John Key's unhappy week at the BBCby Toby Manhire
As if the '100% Pure' Hardtalk interrogation weren't enough, now the PM has been ridiculed by the Phoenix Foundation.
It wasn’t all confetti and fascinators for John Key when he was away for the royal wedding the other week. As well as various meetings in London and Paris, he fronted for a grilling on Hardtalk, the flagship interview slot on BBC World television.
You can watch the programme in two clips below, and judge for yourself whether Key “handled this HardTalk interview well and seemed relaxed and confident”, as media trainer Judy Callingham judged, or put in an “embarrassing performance” that saw him “crucified”, as Martyn Bradbury concluded.
The most controversial part of the interview surrounded the “100% Pure New Zealand” slogan. Here is the crux of the exchange:
Stephen Sackur: One of the country’s unique selling points, and your advertising slogan was all about this, was “100% Pure New Zealand”, the idea that you’re a greener nation than any other in the developed world – that already isn’t true, as your population does slowly rise, and it’s going to get worse. Dr Mike Joy, of Massey University, a leading environmental scientist in your country, said just the other day, “We are delusional about how clean and green we are.”
John Key: Well that might be Mike Joy’s view, but I don’t share that view.
Sackur: But he is very well qualified, isn’t he? He’s looked, for example, at the number of species threatened with extinction in New Zealand, he’s looked at the fact that half your lakes, 90% of your lowland rivers, are now classed as polluted.
Key: Look, I’d hate to get into a flaming row with one of our academics, but he’s offering his view. I think any person that goes down to New Zealand ...
Sackur: Yeah but he’s a scientist, it’s based on research, it’s not an opinion he’s plucked from the air.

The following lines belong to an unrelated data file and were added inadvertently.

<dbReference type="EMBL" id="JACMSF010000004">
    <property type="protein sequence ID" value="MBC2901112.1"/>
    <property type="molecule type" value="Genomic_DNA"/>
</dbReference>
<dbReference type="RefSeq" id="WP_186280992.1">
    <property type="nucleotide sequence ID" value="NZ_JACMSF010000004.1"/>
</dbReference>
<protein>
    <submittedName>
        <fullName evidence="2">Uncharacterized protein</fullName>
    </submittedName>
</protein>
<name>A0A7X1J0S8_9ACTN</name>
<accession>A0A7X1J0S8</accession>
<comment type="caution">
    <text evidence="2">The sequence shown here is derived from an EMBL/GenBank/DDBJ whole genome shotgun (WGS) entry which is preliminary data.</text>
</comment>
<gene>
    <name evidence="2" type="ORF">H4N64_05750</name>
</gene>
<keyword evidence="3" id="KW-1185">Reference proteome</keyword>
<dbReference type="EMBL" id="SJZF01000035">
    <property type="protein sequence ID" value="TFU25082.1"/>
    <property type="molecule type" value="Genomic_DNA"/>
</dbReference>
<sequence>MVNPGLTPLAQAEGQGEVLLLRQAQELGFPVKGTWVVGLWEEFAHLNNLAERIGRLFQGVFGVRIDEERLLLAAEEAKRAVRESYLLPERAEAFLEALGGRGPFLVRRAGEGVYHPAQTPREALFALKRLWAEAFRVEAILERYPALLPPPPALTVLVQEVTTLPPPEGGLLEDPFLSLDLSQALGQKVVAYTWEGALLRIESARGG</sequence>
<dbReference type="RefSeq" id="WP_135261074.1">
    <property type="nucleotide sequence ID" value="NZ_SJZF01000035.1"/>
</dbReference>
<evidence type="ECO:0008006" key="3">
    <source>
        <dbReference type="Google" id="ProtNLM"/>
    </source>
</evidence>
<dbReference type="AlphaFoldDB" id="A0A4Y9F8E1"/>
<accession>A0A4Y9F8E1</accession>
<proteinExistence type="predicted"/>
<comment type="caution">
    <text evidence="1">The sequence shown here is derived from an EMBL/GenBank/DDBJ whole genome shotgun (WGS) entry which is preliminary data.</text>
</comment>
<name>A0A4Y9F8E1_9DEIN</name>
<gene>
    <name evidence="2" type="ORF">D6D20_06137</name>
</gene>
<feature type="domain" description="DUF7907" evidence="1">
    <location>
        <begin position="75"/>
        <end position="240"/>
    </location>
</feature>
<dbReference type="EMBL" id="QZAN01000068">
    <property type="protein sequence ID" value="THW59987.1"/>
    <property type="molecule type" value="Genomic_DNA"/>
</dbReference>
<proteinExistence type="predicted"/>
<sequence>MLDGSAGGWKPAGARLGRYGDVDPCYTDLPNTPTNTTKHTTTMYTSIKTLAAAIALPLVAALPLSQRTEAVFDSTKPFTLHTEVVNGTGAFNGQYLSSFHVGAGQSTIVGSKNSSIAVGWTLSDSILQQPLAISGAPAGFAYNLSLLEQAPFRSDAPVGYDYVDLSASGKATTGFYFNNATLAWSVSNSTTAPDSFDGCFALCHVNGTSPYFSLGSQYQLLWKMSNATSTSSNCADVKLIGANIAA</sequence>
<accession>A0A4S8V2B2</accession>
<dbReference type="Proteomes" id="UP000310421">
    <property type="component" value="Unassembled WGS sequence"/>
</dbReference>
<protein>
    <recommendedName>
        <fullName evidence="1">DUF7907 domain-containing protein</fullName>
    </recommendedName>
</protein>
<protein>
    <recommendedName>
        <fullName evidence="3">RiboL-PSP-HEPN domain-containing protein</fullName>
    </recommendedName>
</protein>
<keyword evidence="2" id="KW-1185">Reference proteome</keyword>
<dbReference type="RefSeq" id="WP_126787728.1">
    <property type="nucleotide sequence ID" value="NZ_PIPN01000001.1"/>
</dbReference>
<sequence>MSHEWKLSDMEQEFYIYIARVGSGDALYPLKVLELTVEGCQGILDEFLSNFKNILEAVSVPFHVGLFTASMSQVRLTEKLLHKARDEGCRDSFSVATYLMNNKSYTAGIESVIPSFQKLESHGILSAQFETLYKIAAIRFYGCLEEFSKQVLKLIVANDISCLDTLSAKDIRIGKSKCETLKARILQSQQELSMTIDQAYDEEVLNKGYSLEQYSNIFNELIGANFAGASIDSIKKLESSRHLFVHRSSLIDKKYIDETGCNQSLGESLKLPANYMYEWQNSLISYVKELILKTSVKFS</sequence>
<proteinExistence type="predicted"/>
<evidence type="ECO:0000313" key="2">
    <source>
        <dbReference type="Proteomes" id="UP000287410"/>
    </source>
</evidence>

Key: He’s one academic, and like lawyers, I can provide you with another one that will give you a counterview. Anybody who goes down to New Zealand and looks at our environmental credentials, and looks at New Zealand, then I think for the most part, in comparison with the rest of the world, we are 100% pure – in other words, our air quality is very high, our water quality is very high
Sackur: But 100% is 100%, and clearly you’re not 100% ...
The prime minister’s face offers a decent bellwether here. Code: rictus. And try this again for size: “For the most part, in comparison with the rest of the world, we are 100% pure.” To follow up the casual dismissal of a scientist’s analysis with such mathematical wizardry is, as various Twittery types observed, 110% jaw-dropping.
Mike Joy has since rebuffed Key’s remarks. He told TV3: “You can’t argue with the facts, the NIWA reports, the number of threatened species, all of those things are facts ... We’ve been conned and we’ve conned ourselves into believing that we’re clean and green…but the reality is that it’s nothing like that. We’re deluding ourselves and we’re trying to delude the rest of the world.”
More alarming still, perhaps, is Joy’s suggestion that scientists have become afraid of speaking out, for fear of losing funding: “He says people are scared to voice concerns for fear of political backlash, or the ‘Jim Salinger effect’, in which a top NIWA scientist lost his job in 2009 after speaking to the media.”
John Key could be forgiven for feeling less than in love with the dear old British Broadcasting Corporation just at the moment. The Phoenix Foundation were in at 6 Music on the Lauren Laverne Show overnight (listen here, from about an hour 40 minutes in) at the start of a long European tour. Apart from playing lovely renditions of ‘Bitte Bitte’ and (a very fast) ‘Buffalo’, and talking about Monster Munch and pickled onions, Samuel F Scott offered an unkind account of the New Zealand prime minister’s accent. And he called him “a bit of a knob”.
A website that creates “backyard missions” for Kiwi kids is dragging digital natives back outdoors.Read more
Hospitality pros Shannon Vandy and Fraser McCarthy offer a new fine-dining eatery with a no-waste approachRead more
Thousands of school leavers will make big decisions this month, but a pressure brewing for years has skewed the decision-making process for some.Read more
Meth is no longer a big city problem. Otago's sleepy Clutha District is awash with the drug - but there aren't enough addiction services to help.Read more